The Election Commission has announced the dates for much awaited Bihar elections. The polls will be held in three phases from October 28 to November 7 with counting on November 10.
It has squeezed the schedule between Dussehra which falls on October 25 and Diwali which falls on November 14, so that the festivals are not affected.
Bihar Chief Minister Nitish Kumar is seeking a fourth term and if he wins then he would equal the record of the likes of Narendra Modi, Naveen Patnaik and Jyoti Basu.
The final seat distribution for the alliances is yet to shape up. Ram Vilas Paswan’s Lok Jan Shakti Party is in National Democratic Alliance or out is still not clear. Jitan Ram Manjhi has already left Mahagathbandhan (MGB), talks of Upendra Kushwaha, also joining the NDA are is doing the rounds.
In Bihar politics, caste is cast in stone and, as always, it is likely to play a key role again in the election results. Both NDA and MGB are trying to create perfect caste arithmetic on each seat to sail through. It is called as jaatigat ganit in Bihar circles.
Caste Matrix of Bihar
Lalu Yadav came to power in Bihar riding on the support of the backward classes, Muslims and Yadavs which account for two-third of state’s population.
The OBC reservation provided by the V P Singh-led Janata Dal propelled the party to snatch power from Congress in Bihar.
He remained in power for 15 years, the Muslim-Yadav combination, famously called as MY, proved to be the catalyst.
Slowly and steadily the backward castes got disillusioned with the excessive Yadavization of Lalu’s party.
In 2005, the combination of Nitish Kumar and Sushil Modi, two strong leaders from other backward caste (OBCs) together with consolidation of upper caste voters, managed to end the jungle raj of Lalu.
Nitish is a Kurmi which accounts for 4% of the state’s population. He created two vote banks, one called Mahadalits and other called Most / Extremely Backward caste. (Yadavs in a way are considered as well off among the OBCs).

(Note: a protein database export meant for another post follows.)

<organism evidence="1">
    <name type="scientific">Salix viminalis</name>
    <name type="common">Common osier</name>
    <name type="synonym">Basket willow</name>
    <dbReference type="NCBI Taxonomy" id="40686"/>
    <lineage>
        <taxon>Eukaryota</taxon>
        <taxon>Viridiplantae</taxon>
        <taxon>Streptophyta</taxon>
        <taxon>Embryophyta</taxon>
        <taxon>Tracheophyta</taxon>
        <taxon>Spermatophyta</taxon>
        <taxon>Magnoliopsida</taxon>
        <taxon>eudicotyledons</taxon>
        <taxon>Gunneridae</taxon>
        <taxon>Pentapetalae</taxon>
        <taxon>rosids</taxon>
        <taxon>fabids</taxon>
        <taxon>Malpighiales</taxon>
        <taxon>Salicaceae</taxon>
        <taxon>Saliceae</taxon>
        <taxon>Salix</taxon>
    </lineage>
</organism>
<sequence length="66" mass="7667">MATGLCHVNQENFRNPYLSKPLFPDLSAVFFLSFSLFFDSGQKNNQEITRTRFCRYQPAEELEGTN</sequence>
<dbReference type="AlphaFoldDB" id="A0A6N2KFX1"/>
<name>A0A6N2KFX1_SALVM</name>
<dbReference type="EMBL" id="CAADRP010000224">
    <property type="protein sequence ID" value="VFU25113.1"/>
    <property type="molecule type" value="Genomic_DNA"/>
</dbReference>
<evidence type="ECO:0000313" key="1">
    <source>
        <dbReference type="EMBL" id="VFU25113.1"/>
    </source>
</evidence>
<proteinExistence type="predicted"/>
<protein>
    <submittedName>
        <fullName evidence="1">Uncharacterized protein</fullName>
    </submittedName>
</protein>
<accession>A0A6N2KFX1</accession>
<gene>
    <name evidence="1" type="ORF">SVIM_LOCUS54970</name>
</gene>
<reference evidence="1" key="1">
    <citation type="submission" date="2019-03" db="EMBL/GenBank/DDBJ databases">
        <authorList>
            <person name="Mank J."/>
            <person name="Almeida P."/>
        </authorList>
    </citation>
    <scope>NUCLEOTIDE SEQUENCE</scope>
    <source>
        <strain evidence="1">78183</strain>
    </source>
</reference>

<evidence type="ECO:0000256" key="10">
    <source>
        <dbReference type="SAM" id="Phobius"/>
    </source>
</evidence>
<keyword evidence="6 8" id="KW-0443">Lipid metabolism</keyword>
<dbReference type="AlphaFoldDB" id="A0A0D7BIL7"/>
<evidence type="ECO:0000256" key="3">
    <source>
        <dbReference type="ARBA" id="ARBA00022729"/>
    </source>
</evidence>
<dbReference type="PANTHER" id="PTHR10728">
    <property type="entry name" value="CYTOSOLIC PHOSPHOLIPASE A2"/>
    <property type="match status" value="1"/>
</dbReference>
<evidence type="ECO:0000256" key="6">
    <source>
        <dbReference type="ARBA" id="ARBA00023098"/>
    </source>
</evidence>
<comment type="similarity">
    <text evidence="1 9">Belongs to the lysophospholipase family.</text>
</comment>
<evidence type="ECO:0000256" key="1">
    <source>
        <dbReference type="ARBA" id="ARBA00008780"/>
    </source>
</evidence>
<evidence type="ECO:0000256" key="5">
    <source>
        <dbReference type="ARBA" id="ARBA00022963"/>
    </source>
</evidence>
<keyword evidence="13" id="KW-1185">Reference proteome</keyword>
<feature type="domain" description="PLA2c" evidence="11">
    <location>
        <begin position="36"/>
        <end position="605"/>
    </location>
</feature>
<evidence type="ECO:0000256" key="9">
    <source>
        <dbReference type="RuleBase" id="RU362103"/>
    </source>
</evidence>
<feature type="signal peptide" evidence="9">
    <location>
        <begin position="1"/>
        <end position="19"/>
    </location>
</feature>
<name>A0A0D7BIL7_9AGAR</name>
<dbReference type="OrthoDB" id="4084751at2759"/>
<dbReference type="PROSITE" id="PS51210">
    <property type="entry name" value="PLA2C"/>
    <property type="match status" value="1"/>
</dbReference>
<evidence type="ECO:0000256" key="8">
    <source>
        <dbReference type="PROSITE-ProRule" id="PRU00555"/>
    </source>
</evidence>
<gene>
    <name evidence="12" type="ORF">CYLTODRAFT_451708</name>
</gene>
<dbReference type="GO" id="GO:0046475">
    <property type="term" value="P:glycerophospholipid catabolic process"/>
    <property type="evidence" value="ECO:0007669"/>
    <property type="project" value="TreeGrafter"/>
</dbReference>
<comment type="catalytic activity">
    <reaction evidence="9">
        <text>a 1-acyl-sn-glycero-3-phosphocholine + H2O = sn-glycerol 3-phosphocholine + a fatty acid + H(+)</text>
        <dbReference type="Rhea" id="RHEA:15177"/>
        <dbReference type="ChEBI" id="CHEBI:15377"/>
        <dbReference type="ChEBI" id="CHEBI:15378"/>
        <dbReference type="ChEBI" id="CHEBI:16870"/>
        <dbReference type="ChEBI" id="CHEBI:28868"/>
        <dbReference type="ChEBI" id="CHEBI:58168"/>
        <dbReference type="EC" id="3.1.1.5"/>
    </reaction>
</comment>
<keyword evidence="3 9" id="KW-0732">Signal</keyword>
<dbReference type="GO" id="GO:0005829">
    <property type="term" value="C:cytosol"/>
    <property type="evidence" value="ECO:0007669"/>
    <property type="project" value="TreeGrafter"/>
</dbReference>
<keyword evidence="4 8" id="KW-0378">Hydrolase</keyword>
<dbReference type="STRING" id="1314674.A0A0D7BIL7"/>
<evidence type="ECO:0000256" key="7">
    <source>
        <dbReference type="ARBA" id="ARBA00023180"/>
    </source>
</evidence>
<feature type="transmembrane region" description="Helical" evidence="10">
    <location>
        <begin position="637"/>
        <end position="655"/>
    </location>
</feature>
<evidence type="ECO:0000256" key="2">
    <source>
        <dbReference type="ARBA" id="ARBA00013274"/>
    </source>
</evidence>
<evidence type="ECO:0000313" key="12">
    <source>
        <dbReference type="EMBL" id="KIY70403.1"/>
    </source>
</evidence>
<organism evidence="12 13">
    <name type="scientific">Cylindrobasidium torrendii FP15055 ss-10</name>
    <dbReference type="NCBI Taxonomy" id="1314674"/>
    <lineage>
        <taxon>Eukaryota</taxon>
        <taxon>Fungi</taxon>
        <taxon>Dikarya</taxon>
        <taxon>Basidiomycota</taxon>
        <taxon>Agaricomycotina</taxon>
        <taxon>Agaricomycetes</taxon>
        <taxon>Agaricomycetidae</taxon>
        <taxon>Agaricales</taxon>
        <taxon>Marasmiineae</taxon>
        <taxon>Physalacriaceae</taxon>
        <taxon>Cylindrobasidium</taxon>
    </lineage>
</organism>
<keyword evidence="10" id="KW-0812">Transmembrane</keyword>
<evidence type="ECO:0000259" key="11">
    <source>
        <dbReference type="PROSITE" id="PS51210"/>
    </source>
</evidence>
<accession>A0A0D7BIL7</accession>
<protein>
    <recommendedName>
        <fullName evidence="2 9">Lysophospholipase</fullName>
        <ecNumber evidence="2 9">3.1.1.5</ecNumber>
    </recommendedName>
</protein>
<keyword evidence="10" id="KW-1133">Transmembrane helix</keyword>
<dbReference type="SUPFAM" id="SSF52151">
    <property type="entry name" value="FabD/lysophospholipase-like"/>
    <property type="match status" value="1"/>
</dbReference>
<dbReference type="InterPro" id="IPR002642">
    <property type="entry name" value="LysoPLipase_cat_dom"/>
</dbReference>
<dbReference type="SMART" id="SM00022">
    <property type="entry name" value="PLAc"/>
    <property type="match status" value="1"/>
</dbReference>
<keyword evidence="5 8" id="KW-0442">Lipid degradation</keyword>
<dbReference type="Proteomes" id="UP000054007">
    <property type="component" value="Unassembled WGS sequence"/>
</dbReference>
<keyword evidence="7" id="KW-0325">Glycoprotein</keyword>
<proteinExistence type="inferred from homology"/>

He designed specific schemes for both of them which cemented his popularity among them. These two categories account for 34% of the state population.
Along with the upper caste which accounts for 15% of population, this becomes a deadly unbeatable combination, as visible in 2010 state and 2019 general elections.
The addition of Paswan to the alliance has also brought in the dalit votes (6%). NDA bagged 54.3% vote share in Lok Sabha elections 2019 almost equal to its support base (34%+15%+6%).
Lalu Yadav’s Rashtriya Janata Dal has been reduced to an MY party, both these groups accounting for 31% of population. In a bipolar contest, this is not enough to win elections.
Resultantly, the RJD-led MGB recorded just 28.3% vote share in 2019 Lok Sabha elections. In 2005 and 2010 state elections, RJD led alliance vote share was 31% and 26%. In 2014 Lok Sabha elections RJD+ bagged 30% vote share.
The party has not been able to expand its vote base beyond these two groups. This exclusive strategy (perceived as MY party, alienating others) has made matters worse for RJD.
2015 was a different ball game as RJD and JDU contested together in an alliance when Nitish left NDA. Nitish brought together with some of the EBC and Mahadalit votes and MGB recorded 43% vote share.
The parties have changed partners frequently in Bihar, JDU contested with BJP in 2010 Vidhan Sabha elections, alone in 2014 Lok Sabha, with RJD in 2015 Vidhan Sabha and again with BJP in 2019 Lok Sabha. However, they have held onto their respective support groups, vote bases.
More or less different caste groups favour different parties as shown below:
In 2014, when the Janata Dal (United) contested alone it got reduced to 16% vote share, which is almost half of MBC/EBC, Kurmis plus Mahadalit votes. The Bharatiya Janata Party, its partner, retained the other half and along with upper caste and dalits it bagged 39% vote share.
RJD realised its folly of being labelled as MY party and tried to expand its vote base by inducting Mukesh Sahani, Upendra Kushwaha and Jiten Ram Manjhi, too woo voters from these communities. However, it failed, as these leaders are not considered as stalwarts among their community, as they claim.
If RJD, which has been written off by many political analysts, wants to give a tough fight, it has to adopt an all inclusive strategy, give more tickets to members other than MY community. Only then it has any chance, otherwise the caste arithmetic is heavily stacked against the MGB.
Currently, as per crowd prediction platform, Crowdwisdom360, NDA is about 9% ahead, enough to win between 135 and 167 seats in the 243-seat Assembly.
As per C-Voter survey, NDA is comfortably expected to win anywhere between 141-161 seats, which reinforces my point on jaatigat ganit not in favour of RJD.
Having said that, it is still too early, dates have just been announced, alliances still firming up, candidates not yet announced. Hence, it’s too early for opinion polls as I tweeted yesterday.
This Article was Originally Published in here